Air pollution is a global issue that regularly hits the front pages of our newspapers.
Despite tough legislation, pollution levels in many areas remain above the legal limits. For example, multiple locations in London breached annual limits for the traffic-produced gas nitrogen dioxide within the first week of January 2016. Exceeding these limits not only poses major risks for human health, but also leads to substantial EU imposed fines for the UK. Rural areas are also regularly exposed to pollution transported from cities and major roadways and are increasingly impacted by ozone pollution due to both a rise in the global background and regular weather-induced episodic ozone peaks often referred to as ozone bubbles. One such episode was triggered during the August 2003 heat wave and is thought to have resulted in 2139 deaths in England and Wales.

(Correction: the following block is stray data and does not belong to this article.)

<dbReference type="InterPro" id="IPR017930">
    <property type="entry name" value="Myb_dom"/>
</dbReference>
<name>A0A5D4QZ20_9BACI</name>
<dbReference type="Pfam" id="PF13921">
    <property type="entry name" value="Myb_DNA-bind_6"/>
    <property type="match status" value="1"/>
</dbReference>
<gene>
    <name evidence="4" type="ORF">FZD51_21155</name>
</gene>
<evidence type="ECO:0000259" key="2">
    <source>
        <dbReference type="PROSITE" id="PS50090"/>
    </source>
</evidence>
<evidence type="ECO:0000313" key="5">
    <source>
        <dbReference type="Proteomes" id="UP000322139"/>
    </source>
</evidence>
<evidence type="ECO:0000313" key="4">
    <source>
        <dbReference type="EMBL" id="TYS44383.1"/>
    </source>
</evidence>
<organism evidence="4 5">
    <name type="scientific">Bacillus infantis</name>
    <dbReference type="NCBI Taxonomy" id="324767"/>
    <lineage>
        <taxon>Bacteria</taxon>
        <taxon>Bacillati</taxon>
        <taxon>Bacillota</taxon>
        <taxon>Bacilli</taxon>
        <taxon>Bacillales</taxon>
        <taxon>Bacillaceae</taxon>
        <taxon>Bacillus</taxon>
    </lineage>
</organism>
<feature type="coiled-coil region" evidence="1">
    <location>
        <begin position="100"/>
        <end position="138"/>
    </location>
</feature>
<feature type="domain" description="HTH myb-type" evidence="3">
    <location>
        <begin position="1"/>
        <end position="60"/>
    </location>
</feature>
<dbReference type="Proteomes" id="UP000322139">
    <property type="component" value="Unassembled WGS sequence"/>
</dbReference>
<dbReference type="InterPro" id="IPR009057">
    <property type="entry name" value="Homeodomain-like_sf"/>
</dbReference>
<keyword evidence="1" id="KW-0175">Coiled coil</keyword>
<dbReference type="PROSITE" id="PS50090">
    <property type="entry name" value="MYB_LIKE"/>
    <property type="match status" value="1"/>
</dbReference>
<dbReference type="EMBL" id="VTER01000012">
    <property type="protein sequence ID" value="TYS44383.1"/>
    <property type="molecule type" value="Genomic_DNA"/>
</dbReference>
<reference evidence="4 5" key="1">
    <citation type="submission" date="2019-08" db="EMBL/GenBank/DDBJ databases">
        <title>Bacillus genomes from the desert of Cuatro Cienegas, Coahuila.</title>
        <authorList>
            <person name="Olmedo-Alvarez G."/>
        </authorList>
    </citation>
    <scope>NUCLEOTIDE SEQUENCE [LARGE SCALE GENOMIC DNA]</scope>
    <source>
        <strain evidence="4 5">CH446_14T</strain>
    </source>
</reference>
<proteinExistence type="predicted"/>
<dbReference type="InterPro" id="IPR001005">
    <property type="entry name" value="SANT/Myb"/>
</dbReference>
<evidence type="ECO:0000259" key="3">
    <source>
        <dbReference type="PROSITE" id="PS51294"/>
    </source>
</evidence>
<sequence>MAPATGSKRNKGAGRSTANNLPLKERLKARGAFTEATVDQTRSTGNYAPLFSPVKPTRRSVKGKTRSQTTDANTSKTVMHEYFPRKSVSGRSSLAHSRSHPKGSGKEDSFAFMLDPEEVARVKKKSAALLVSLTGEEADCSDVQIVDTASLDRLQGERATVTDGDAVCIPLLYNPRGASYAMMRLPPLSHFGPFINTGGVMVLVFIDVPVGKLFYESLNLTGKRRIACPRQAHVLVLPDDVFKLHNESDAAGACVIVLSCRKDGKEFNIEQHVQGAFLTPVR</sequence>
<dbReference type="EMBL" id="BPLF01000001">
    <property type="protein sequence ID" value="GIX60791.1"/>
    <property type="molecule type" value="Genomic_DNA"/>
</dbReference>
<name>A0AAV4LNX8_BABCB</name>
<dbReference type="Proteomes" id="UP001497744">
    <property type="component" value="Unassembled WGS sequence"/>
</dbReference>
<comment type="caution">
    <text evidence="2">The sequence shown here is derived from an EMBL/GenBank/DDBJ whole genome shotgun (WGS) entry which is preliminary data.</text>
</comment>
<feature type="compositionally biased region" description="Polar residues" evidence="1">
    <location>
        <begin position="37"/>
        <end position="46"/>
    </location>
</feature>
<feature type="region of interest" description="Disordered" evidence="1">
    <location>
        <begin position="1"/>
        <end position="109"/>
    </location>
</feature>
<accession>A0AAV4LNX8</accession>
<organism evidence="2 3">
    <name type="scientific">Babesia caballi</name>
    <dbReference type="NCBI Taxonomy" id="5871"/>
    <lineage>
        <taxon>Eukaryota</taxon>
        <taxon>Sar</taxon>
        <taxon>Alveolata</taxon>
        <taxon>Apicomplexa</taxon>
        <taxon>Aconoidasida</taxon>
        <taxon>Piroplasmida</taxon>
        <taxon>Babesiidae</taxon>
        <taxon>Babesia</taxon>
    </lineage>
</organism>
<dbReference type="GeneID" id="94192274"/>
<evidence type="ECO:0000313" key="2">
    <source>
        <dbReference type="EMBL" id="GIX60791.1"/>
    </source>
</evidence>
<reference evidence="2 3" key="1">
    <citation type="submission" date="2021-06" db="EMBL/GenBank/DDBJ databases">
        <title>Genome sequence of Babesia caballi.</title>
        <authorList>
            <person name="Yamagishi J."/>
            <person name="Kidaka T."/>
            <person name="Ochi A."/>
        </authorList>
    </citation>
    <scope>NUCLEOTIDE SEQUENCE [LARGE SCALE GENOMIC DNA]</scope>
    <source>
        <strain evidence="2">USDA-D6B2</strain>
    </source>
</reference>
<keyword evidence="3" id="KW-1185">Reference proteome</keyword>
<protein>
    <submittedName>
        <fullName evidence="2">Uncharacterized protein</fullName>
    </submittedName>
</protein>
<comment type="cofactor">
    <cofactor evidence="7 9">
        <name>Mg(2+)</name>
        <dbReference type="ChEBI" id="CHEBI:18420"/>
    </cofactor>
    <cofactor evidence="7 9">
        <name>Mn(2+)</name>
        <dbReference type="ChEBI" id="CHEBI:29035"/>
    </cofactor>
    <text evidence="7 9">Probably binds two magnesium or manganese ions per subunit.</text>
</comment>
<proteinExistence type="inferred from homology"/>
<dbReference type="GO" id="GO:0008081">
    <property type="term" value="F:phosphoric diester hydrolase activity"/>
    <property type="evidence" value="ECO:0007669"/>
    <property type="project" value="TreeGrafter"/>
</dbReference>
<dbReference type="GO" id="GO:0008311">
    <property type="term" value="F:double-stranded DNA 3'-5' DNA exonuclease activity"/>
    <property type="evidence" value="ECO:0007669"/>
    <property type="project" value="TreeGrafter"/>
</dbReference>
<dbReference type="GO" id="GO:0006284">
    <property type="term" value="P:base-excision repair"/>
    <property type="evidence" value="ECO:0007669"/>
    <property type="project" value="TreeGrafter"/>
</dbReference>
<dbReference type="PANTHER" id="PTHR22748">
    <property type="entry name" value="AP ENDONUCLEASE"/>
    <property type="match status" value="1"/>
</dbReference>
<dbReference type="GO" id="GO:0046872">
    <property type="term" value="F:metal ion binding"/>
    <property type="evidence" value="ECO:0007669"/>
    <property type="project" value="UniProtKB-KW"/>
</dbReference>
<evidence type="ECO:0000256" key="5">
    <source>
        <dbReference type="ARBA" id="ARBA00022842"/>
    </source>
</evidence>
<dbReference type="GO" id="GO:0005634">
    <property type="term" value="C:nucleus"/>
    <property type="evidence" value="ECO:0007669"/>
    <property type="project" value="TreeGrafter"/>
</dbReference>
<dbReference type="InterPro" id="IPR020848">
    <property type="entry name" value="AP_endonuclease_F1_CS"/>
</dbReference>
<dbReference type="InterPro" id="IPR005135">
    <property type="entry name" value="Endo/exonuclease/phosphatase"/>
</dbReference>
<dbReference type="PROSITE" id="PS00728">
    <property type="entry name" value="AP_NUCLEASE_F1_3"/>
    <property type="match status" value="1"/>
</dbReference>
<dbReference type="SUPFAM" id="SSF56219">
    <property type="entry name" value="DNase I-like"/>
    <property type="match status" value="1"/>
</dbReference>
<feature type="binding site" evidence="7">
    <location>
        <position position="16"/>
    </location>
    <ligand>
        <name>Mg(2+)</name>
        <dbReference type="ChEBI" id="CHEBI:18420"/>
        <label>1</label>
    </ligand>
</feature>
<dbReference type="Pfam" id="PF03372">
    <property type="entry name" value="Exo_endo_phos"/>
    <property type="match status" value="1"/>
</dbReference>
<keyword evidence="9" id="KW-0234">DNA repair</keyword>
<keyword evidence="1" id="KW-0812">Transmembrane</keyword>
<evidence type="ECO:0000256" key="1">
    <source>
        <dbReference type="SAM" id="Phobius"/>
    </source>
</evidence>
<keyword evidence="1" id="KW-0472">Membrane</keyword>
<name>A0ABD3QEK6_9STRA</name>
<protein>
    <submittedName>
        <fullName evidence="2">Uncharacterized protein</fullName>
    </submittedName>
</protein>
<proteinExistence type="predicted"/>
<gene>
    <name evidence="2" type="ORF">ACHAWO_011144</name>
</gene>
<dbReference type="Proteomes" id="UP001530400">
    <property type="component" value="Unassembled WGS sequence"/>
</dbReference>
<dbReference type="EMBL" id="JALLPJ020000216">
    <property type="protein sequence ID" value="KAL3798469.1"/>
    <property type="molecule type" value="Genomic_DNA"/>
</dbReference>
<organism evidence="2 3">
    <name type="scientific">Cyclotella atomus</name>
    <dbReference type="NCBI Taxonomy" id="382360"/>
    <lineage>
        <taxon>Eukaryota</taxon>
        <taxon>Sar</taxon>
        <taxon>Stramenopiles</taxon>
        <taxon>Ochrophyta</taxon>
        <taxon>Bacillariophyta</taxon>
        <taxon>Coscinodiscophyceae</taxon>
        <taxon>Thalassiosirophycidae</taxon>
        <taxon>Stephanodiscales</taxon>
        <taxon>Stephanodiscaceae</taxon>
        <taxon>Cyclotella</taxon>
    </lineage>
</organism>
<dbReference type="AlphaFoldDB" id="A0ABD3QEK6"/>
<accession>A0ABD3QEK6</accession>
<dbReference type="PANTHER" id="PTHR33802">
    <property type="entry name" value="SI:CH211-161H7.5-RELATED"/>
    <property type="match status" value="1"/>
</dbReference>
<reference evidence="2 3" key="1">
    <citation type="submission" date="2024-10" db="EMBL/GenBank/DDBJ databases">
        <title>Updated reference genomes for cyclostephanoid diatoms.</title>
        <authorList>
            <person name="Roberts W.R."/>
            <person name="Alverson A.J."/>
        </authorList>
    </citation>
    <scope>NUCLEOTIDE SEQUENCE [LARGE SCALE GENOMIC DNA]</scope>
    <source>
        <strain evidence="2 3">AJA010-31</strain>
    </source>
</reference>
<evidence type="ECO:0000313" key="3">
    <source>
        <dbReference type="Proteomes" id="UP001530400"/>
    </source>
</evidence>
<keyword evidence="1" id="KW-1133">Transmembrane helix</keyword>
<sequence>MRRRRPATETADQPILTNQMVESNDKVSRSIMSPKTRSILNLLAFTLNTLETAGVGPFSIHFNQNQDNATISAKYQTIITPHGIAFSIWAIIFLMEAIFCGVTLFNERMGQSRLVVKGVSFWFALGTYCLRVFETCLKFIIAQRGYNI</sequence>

Concerns over public health have driven current efforts to reduce air pollution, but there is strong evidence to suggest that the health of plants and insects are also at risk. The honey bee for example, finds food by following the unique blend of volatile organic compounds (VOC) emitted by flowers. However, it was recently demonstrated in laboratory experiments that common air pollutants, such as diesel exhaust and ozone, can disrupt these floral odours, but we don't yet understand what consequences this might have in the real-world. Nonetheless, it is clear that any disruption to these signals may have wide ranging and as yet unquantified impacts on the important ecosystem services they provide, such as pollination (estimated to be $361bn globally and £691m in the UK) and pest-regulation ($417bn globally).